The Bridge from Nowhere
Spend a little time in Portugal and you get the feeling there is something unfinished about the country. Sadly, the world recession in 2011, the EU bail out and the resultant austerity measures have hit the country hard. Evidence, if it were needed, can be found by driving between Evora and Beja in central Alejento for the route is littered with the detritus of half finished bridges.

From afar they look like avant-garde sculptures rising up from the drab landscape. Up close they are sad and abandoned and have the look of some long forgotten brutalist Eastern Bloc monument that nobody apart from amateur graffiti artists and bill-stickers visit anymore. The colourless stanchions look out of place; their location seemingly random in the wasteland between fields and existing roads; there is no hint of a road or tarmac ever being laid in their direction.

Whatever the truth about these modern concrete megaliths they do provide an abstract and welcome distraction to the flat wide open fertile plains of this part of Alejento.

The most obvious explanation is the construction of a number of east – west routes came to a screeching halt as the funding ran out. However, speak to the locals in the nearest bar and you will hear a different version. The residents’ strident tone and no doubt expletive laden tirades were incomprehensible to me; but with the universal gesture of rubbing thumb and forefinger together the message is clear: corruption.

The Alejento White Elephant.
After a visit to Beja airport it came as no surprise to find that the: ”Portuguese view political parties as the most corrupt public authority, with 73 percent saying they believe elected officials to be: on the take”.*

Located about five kilometres from the town the terminal building rises up at the end of a very long approach road. The first thing to strike me was the paucity of vehicles in the car park. Mysteriously, the few cars there were all parked, front forward, next to one another; all saloons and immaculately clean. As I entered the terminal I was greeted by a well built and armed policeman whose smile belied the look of suspicion on his face. We exchanged pleasantries; I found out that the airport was open so wandered off to one end of the building. The only sound was the click-clack of the policeman’s shoes as he followed, at a distance but in step with my own pace.

At the one end there was a cafe; all gleaming tables and chairs. All empty. The serving counter was closed. Turning round I asked the policeman when the next flight was due. “Two weeks” his replied echoed off the interior, “Maybe next week” he qualified and with a shrug the conversation was over. “Where’s the toilet?”, he pointed towards the other end of the terminal so off I went to walk the 100 metres or so to find them past empty check-in desks, vacant vending machines, blank arrivals and departure boards; bright posters displaying local tourist spots and an uninhabited information desk all the time being paced by the click-clacking of my companion’s footsteps.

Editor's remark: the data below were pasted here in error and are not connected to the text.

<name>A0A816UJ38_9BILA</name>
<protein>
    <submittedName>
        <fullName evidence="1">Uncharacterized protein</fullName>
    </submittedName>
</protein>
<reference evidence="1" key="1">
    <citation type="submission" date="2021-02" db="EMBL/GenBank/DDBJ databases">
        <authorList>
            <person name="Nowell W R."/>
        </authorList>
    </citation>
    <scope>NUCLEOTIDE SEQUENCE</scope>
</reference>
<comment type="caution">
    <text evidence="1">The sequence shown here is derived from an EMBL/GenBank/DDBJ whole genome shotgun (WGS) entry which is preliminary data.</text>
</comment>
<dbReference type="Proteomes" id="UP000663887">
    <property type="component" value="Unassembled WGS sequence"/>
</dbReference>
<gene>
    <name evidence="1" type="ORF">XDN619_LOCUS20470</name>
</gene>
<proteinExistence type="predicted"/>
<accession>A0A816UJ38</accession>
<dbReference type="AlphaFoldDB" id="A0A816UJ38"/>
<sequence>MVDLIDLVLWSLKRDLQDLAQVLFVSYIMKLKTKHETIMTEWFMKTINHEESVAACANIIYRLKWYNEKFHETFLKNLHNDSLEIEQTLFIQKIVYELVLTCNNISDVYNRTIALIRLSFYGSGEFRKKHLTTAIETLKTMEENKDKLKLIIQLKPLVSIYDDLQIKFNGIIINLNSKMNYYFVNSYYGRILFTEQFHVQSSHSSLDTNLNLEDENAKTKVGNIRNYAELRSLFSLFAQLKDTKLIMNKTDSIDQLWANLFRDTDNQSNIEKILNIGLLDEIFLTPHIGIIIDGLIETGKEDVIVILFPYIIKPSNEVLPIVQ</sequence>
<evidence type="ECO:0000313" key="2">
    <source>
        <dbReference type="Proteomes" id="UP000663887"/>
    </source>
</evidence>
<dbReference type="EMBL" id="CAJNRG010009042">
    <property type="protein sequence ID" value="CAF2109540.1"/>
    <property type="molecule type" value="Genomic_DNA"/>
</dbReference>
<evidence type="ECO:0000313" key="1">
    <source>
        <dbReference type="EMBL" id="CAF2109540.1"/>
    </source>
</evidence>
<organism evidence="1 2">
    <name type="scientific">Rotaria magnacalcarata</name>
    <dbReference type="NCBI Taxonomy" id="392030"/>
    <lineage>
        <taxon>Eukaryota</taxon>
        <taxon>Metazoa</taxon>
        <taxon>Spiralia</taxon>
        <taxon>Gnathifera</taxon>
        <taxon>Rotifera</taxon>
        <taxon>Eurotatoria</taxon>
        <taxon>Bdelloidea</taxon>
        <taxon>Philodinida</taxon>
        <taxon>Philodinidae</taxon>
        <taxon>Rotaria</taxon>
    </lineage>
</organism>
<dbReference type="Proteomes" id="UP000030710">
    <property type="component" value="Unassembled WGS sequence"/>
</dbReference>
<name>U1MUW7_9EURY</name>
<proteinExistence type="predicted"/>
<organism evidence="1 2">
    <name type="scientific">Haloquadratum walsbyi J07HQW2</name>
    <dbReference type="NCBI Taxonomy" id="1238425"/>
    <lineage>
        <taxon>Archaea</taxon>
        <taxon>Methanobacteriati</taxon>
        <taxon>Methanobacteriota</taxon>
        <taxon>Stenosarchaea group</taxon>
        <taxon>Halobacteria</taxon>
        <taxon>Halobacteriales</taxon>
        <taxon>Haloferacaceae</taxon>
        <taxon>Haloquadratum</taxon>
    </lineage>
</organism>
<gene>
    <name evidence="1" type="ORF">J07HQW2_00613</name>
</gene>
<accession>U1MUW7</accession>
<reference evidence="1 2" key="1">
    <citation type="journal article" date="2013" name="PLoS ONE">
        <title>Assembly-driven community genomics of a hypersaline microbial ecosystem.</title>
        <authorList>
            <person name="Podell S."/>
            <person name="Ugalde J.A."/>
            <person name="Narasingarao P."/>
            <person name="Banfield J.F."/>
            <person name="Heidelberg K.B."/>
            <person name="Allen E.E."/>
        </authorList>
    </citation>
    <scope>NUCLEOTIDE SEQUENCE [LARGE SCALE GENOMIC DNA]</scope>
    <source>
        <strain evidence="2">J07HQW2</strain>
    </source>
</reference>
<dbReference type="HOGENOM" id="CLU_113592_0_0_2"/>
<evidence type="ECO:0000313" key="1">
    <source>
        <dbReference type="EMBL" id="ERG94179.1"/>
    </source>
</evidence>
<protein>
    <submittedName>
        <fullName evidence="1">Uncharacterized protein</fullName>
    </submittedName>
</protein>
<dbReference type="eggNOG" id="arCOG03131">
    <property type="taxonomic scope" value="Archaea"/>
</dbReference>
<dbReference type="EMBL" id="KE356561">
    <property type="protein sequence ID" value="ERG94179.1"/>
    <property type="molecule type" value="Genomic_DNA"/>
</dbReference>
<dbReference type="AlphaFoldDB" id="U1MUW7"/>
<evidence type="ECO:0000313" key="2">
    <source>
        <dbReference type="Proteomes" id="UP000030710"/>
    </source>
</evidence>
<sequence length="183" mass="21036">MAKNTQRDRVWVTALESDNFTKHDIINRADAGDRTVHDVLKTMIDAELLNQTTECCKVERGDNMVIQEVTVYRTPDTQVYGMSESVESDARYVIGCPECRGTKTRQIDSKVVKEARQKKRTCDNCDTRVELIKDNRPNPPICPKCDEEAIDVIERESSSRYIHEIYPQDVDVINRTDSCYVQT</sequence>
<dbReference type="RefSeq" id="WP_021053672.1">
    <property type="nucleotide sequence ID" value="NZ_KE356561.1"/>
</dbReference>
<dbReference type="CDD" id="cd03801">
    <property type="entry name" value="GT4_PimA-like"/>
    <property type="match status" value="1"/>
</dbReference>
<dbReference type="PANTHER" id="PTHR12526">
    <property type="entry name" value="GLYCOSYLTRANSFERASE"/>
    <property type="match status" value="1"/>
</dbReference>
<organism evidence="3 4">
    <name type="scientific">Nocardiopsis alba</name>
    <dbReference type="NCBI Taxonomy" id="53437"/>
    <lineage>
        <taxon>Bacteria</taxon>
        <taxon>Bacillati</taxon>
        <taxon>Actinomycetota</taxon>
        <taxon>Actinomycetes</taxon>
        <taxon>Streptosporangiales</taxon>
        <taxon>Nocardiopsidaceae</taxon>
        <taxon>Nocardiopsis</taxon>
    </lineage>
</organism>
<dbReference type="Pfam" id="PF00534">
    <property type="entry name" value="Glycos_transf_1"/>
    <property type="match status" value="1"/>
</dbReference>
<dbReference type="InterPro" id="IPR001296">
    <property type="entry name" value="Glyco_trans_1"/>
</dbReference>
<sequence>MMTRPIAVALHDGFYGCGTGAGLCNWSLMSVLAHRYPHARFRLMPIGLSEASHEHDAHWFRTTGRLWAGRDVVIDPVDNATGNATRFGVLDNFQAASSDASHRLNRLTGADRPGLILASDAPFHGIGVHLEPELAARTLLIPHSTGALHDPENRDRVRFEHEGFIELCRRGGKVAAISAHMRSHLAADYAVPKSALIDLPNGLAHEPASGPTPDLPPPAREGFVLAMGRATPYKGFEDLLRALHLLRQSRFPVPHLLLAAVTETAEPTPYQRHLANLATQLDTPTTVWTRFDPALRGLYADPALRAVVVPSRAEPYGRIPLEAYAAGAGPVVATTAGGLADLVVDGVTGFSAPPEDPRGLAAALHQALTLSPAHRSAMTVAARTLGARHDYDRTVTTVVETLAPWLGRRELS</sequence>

We were not alone in this ghost airport. One of the hire car concession kiosks was open, lights on and ready for business. I waved to the man and woman sat behind the desk but got only a look of incomprehension in reply.

The owners of the airport must have taken Auden’s eulogistic poem to heart: “Stop all the clocks, cut off the telephone…” as the second, minute and hours hands on the clocks hanging on the wall stood still, their faces taped over. Although, I’m sure the local authorities would have been happy to: “Let aeroplanes circle moaning overhead”, as the second verse starts, to disturb the funereal silence pervading the building.

I raised my camera but was told, very firmly: “No photo!”. I asked why, but was met with the same response , so decided it was best not to argue and left the terminal followed, now closely, by the policeman. As I wandered past the row of neatly parked cars I noticed the hire company’s window sticker in each. Looking in my rear view mirror as I drove out I saw the policeman was now joined outside the building by the car hire people. As they looked at my car driving round the car park and out the exit it struck me that this must be an exciting spectator sport round here.

I found out later the terminal, which opened in April 2011, cost €33 million to build; the airport has the longest runway in Europe on which about 100 passengers land a month (yes, a month). The airport was built in order attract low cost airlines and tourists to the area and the Algave a couple hours away. It seems profligate use of money when so much is needed to repair and maintain the infrastructure in what is Portugal’s poorest region.

Many of the houses in the remote villages dotted about Alejento are modest, single storey, many are empty; left by residents migrating to more prosperous regions and cities.ALEJENTO_ABANDON BUILDINGS_013v2



However, even Lisbon has it’s share of abandoned buildings. It was such a shame to walk around one corner to see an old theatre left to ruin. There are hints of the building’s elegant past. You can imagine customers leaning out of the delicate windows, having a smoke during a break in the performance or sheltering from the rain underneath the overhanging balconies that surround it’s imposing facade.

Now it stands, forlorn and lifeless like a rotten tooth decaying in an otherwise healthy mouth. It’s sad to see a beautiful building in such a state; I understand that Portugal’s economy is fragile with scarce resources needed to maintain hospitals, roads, public housing and the rest; but for a fraction of the money it takes to build an airport terminal this building could be restored to it’s former state.

*Transparency International’s (TI) annual report on corruption/2013